If we were playing a word association game and I said, “Elijah Wood” the odds are that most people would not respond with “horror.” However, he’s working to change that. His fascination with horror films reaches back to when he was seven and is, in part, thanks to having a brother who was seven years older than him. Elijah Wood tells me, “[My brother] would rent movies with his friends and I would get a chance to see these movies I wouldn't have been otherwise able to see because my mom wouldn't let me.” Of the movies that he saw then, there are two that still stand out in his memory: Nightmare On Elm Street 3: Dream Warriors and Truth or Dare: Critical Madness, a direct-to- video movie horror movie. On the latter film Wood recalls, “The imagery of that movie was embedded in my mind. I don't really remember it giving me nightmares or scaring me but the imagery was very much ingrained in my brain.”
In 2010 Wood was working on the early stages of a new film project on which Daniel Noah was writing and Josh Waller would be directing. In the course of meeting for that project a close friendship developed between the trio and they decided to start SpectreVision, a production company based on their shared affinity for horror films. Wood tells me, “At the time a lot of the great examples of horror and genre pictures were coming from Europe or Asia or South America, so the impetus of the company was a reaction to there not being a space in the U.S. that was consistently generating these kinds of films or at the level of quality that we really loved.”
To date, SpectreVision has had a hand in six produced films, with three more currently in development. On some of the projects SpectreVision has been involved from the beginning, including A Girl Walks Home Alone At Night and Cooties, their most recent completed project. Other films are labeled under “SpectreVision Presents,” which are completed films that they have decided to help support and find a wider audience for. These films include Toad Road and the Scandinavian import LFO. The thing that underlies all these projects is the purpose that SpectreVision was created to implement. As Wood explains, “Our aim with the company is to showcase its artfulness, that there's beauty in it. The same approach that you would take to a non-genre film or a non-horror film, in terms of taking the subject matter seriously, you can do the same thing with horror with really exciting results.”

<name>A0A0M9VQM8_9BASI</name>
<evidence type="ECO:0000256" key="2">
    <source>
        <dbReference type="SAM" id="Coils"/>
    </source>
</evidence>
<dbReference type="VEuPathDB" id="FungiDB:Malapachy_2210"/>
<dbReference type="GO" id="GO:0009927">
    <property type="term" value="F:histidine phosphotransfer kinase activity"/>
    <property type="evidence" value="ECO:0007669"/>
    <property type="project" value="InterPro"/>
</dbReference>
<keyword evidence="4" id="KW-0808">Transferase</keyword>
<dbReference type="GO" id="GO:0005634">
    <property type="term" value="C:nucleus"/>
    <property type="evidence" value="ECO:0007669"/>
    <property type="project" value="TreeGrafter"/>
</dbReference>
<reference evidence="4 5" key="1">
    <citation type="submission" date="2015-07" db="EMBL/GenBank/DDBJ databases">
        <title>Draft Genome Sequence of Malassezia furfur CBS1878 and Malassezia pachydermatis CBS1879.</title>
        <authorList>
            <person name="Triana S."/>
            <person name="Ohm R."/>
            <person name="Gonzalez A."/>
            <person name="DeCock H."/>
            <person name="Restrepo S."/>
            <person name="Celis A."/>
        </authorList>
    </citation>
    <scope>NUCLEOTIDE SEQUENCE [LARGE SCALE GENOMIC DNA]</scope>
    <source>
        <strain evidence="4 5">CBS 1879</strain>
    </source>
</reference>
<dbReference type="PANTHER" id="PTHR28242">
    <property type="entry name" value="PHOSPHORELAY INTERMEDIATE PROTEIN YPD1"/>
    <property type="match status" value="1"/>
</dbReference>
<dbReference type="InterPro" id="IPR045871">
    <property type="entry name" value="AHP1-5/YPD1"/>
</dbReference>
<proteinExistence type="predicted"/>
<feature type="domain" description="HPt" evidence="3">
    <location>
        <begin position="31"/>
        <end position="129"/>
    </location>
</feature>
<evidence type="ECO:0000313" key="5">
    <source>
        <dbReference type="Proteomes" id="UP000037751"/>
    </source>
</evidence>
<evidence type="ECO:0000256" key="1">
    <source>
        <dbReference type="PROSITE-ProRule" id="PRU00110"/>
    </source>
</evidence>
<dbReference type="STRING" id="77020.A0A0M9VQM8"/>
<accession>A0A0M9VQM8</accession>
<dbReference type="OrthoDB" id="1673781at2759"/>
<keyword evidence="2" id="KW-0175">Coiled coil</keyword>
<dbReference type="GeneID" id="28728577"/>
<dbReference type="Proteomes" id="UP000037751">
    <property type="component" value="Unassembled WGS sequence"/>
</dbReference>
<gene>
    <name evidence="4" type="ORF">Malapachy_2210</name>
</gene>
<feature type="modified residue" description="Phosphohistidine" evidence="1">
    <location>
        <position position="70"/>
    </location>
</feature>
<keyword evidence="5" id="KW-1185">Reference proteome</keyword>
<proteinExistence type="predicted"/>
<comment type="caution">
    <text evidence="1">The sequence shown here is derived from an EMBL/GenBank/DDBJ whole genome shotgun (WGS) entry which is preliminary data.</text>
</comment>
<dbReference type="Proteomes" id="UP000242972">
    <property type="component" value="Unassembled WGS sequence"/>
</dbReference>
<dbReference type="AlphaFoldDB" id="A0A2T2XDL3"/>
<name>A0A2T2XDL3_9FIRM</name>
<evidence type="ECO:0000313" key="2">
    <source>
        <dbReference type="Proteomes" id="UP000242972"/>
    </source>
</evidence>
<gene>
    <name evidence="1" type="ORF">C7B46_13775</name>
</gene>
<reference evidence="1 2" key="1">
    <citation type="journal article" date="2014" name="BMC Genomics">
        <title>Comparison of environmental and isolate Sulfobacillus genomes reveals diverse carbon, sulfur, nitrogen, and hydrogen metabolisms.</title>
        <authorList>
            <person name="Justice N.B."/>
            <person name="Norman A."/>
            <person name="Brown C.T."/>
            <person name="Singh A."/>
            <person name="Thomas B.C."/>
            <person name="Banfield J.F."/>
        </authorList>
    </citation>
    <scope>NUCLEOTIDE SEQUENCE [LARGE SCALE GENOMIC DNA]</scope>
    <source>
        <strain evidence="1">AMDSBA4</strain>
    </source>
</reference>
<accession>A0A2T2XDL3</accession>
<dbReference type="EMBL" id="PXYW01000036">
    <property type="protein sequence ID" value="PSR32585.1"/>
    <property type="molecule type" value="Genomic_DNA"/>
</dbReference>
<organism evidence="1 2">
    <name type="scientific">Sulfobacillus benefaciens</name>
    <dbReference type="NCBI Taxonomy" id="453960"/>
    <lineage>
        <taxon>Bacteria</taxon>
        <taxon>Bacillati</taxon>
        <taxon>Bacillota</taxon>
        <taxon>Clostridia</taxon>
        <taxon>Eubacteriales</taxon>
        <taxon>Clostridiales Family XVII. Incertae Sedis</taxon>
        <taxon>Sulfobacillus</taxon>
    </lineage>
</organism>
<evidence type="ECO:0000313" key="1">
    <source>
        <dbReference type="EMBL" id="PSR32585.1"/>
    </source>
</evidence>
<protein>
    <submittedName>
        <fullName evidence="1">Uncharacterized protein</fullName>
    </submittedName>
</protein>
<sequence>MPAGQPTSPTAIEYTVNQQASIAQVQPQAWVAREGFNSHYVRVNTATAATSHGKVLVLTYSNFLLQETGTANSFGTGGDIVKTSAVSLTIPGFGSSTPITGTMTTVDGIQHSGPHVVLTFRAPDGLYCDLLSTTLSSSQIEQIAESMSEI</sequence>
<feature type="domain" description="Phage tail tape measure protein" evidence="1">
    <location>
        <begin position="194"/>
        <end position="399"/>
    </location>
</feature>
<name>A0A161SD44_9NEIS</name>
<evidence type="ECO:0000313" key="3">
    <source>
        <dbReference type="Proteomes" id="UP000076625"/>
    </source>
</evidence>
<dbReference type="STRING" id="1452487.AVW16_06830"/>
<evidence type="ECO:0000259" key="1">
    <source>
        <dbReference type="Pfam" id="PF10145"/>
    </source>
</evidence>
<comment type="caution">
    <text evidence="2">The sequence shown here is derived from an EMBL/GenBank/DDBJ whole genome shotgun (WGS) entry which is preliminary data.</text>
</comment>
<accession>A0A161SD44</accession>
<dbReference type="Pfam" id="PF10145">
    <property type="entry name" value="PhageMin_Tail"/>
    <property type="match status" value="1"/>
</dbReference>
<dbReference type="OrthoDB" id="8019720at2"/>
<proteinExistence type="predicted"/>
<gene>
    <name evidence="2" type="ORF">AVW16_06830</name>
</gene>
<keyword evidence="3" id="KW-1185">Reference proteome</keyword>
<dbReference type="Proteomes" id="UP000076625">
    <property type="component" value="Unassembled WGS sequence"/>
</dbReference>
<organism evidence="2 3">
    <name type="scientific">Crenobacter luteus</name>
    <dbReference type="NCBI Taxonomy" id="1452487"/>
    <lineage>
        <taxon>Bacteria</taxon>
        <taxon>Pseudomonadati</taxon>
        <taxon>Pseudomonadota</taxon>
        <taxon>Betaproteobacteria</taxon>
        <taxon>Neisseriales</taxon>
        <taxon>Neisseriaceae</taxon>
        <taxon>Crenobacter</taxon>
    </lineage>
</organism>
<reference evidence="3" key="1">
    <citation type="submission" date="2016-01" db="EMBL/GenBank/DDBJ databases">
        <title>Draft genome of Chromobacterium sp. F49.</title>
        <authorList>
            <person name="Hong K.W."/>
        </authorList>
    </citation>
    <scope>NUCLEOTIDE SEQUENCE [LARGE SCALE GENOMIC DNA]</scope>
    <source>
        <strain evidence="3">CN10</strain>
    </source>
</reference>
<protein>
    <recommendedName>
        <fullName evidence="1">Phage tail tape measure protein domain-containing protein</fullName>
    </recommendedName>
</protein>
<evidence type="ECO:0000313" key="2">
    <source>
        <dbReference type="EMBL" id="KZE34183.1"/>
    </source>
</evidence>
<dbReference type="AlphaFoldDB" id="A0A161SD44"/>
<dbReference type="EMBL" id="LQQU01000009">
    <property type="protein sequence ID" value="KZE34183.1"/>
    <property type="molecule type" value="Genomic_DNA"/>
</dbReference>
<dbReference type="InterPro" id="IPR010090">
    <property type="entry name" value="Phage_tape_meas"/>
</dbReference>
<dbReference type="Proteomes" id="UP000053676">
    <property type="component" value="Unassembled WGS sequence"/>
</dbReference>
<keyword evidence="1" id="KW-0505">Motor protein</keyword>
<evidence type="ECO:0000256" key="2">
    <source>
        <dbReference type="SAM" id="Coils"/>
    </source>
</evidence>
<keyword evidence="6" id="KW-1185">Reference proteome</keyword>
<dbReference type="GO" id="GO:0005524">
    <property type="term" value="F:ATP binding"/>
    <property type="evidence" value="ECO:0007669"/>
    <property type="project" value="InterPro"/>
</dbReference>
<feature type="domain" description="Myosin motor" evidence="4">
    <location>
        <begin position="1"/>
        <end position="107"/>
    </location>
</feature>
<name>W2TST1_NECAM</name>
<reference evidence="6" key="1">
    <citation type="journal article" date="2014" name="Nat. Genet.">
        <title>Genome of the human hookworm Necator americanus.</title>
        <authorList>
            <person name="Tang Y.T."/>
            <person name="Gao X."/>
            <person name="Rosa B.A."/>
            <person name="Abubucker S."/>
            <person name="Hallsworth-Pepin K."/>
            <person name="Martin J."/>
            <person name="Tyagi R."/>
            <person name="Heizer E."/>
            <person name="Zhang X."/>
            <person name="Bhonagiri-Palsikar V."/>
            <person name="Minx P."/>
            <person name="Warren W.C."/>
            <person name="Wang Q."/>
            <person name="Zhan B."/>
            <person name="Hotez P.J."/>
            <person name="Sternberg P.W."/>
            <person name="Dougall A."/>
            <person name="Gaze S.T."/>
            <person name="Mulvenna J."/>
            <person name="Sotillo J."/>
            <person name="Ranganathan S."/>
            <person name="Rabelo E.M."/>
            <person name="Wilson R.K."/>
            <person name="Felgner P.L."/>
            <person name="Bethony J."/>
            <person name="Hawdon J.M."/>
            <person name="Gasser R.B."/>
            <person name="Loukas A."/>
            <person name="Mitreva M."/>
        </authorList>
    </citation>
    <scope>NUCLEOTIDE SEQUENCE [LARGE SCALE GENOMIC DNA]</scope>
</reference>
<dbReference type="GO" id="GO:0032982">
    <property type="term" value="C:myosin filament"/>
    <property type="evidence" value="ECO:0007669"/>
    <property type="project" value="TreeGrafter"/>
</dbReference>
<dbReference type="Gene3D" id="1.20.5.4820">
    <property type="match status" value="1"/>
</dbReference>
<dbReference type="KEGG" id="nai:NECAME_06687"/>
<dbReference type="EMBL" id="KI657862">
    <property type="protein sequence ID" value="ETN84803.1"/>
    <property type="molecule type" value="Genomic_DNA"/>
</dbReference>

Our aim with the company is to showcase its artfulness, that there's beauty in it...in terms of taking the subject matter seriously, you can do the same thing with horror with really exciting results.
Wood thinks that Ana Lily Amirpour’s 2014 film A Girl Walks Home Alone At Night perfectly represents the type of films that SpectreVision aims to make and the type of filmmakers that they want to support. He explains, “On paper it’s crazily divisive and not commercial at all - it's in black and white, it's in Farsi, it barely has genre elements, but the primary character is a vampire. The film is extraordinary and then it found an incredible audience.” The thing that clinched it for them was meeting Amirpour. Wood continues, “It's one of those kind of things that you meet someone and you know what they're capable of. You know they're going to do great things.”
SpectreVision tries to pick the films they want to develop from a purely creative level and not simply for the guarantee of a financial return. The conventional wisdom in Hollywood is that “passion projects” are financially difficult but SpectreVision has decided to push back against that way of thinking. Daniel Noah says that those are exactly the type of projects they want. He continues, “Our pledge to each other is that we always have a heart response to material. We like to get behind films that have a sense of vitality but that might have difficulty getting made elsewhere.”
Elijah Wood is adamant that they work to push against the view of horror films as B grade and schlocky. He continues, “Very early on, one of the founding principles was that, at our best, we would like to push the bounds of what one considers a horror film to be…I think for us challenging people's expectations is a really exciting notion.”